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Nominee Versus Heirs – A Welcome Judgment!

Published on Fri, May 15,2015 | 23:02, Updated at Fri, May 15 at 23:02Source : 

By: Aliff Fazelbhoy, Senior Partner, ALMT Legal

Decided by the Bombay High Court on 31st March 2015

With the recent and in the author’s view, a very welcome judgment rendered by Justice Gautam Patel of the Bombay High court, the controversy that surrounded the rights of nominees versus legal heirs has now hopefully been put to rest.

This Bombay High Court judgement (“Salgaonkar – Ghatalia judgement”) deals with a point of law that arose in two separate instances. The first being Jayanand Jayant Salgaonkar vs Jayashree Jayant Salgaonkar and Ors (“Salgaonkar case”) and the other Nanak S. Ghatalia vs Swati Shatishchandra Ghatalia (“Ghatalia case”). The issue that arose was whether all the rights to shares, debentures or other instruments would, upon the death of the holder, pass to the nominee of such shares, debentures or other instruments or would these pass to the legal heirs of the deceased. The judgement only deals with this point of law and upholds the latter view, namely that the rights of the heirs override those of a nominee.  The judgment does not relate to the merits of each case, which were subsequently heard separately.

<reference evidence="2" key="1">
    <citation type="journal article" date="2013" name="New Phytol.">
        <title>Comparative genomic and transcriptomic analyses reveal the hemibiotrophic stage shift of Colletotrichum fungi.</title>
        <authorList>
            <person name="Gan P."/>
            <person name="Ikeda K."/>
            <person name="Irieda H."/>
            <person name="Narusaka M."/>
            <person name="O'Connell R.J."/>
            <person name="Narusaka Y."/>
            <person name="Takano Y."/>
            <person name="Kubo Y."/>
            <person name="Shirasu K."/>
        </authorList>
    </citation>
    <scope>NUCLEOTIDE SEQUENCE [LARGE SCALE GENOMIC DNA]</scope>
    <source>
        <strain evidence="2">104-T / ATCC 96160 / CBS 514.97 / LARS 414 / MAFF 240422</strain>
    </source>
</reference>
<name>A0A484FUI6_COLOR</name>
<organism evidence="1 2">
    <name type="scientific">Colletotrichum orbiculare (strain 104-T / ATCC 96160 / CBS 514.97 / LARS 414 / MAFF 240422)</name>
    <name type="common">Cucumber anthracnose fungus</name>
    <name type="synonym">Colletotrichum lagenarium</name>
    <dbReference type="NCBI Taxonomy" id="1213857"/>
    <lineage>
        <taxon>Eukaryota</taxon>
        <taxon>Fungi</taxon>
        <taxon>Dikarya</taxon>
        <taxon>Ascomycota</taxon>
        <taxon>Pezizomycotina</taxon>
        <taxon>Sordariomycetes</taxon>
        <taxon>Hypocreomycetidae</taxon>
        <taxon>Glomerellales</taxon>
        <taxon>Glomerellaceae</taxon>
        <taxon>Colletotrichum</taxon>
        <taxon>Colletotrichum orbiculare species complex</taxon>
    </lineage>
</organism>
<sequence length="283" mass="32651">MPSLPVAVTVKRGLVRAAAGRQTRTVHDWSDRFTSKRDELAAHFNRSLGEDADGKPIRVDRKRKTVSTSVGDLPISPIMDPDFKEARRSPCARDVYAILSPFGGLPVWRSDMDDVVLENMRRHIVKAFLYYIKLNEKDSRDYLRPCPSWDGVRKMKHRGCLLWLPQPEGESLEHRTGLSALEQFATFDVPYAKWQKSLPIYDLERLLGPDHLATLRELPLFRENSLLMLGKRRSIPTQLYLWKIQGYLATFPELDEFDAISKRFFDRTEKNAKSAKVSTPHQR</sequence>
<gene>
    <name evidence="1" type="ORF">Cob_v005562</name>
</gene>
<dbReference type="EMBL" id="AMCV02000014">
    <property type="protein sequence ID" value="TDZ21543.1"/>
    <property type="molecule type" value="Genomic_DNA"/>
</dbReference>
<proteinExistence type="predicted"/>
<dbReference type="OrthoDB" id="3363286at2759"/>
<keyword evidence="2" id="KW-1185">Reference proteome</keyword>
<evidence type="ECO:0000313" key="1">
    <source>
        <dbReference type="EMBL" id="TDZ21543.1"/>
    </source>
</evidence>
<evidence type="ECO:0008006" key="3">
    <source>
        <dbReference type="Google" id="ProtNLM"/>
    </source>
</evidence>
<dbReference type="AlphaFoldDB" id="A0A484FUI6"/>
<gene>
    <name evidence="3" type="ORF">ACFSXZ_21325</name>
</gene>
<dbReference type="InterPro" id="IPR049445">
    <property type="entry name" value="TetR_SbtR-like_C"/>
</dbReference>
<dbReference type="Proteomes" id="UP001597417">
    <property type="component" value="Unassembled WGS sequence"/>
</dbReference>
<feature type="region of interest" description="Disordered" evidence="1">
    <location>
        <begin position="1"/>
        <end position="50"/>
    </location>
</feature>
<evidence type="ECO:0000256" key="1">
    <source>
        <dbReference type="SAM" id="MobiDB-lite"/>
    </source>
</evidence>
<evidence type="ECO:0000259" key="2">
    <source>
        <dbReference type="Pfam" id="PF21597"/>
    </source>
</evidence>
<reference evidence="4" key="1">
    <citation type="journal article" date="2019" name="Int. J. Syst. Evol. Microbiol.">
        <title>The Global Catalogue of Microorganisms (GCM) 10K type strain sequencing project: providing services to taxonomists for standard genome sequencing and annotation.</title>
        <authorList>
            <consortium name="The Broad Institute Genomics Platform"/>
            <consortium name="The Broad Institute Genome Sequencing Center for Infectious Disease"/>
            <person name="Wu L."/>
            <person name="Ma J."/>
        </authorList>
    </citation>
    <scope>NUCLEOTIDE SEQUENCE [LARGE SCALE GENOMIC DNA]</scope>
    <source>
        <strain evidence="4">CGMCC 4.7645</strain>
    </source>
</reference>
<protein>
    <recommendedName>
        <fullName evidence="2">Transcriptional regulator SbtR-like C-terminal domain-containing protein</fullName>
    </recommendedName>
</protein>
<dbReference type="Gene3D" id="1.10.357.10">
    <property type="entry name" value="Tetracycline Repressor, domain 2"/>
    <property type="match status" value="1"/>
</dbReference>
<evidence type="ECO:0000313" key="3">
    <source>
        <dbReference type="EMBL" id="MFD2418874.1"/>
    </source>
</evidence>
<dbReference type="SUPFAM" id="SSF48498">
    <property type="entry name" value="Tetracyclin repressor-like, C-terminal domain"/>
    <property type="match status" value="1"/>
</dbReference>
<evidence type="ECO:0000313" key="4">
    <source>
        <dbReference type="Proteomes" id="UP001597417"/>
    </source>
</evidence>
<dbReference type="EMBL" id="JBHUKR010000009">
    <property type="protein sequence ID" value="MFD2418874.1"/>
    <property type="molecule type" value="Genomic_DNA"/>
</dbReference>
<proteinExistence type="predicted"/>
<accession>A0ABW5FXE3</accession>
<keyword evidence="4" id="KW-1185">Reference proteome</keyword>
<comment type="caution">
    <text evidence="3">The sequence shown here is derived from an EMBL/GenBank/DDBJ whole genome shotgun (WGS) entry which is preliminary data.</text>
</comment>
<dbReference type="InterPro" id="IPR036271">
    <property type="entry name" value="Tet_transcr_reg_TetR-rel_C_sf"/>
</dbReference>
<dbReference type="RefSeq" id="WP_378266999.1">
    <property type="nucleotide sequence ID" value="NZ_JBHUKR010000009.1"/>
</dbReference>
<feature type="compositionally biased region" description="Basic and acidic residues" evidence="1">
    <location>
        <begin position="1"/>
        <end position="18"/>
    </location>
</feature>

The Salgaonkar case is an action for administration of the estate of the deceased Jayant Shivram Salgaonkar. The deceased had made several investments in Mutual Funds and had named two of his heirs as nominees to the bulk of those investments. The remaining heirs contended that the investments formed a part of his estate and were subject to succession laws. The nominees on the other hand argued that by virtue of their nomination they were the rightful owners and these should not form a part of the estate of the deceased.

The Ghatalia case relates to the Will of one Urmila S. Ghatalia. The petitioner who is one of the deceased’s sons sought for the grant of probate whereas his sister was opposed to it. The contentious issue in this case related to some of the deceased’s investments. The petitioner was named nominee for the investments and hence claimed that all the rights to those investments were vested in him. The respondent argued that the investments formed a part of the general estate of the deceased and were to be dealt with in accordance with the Will.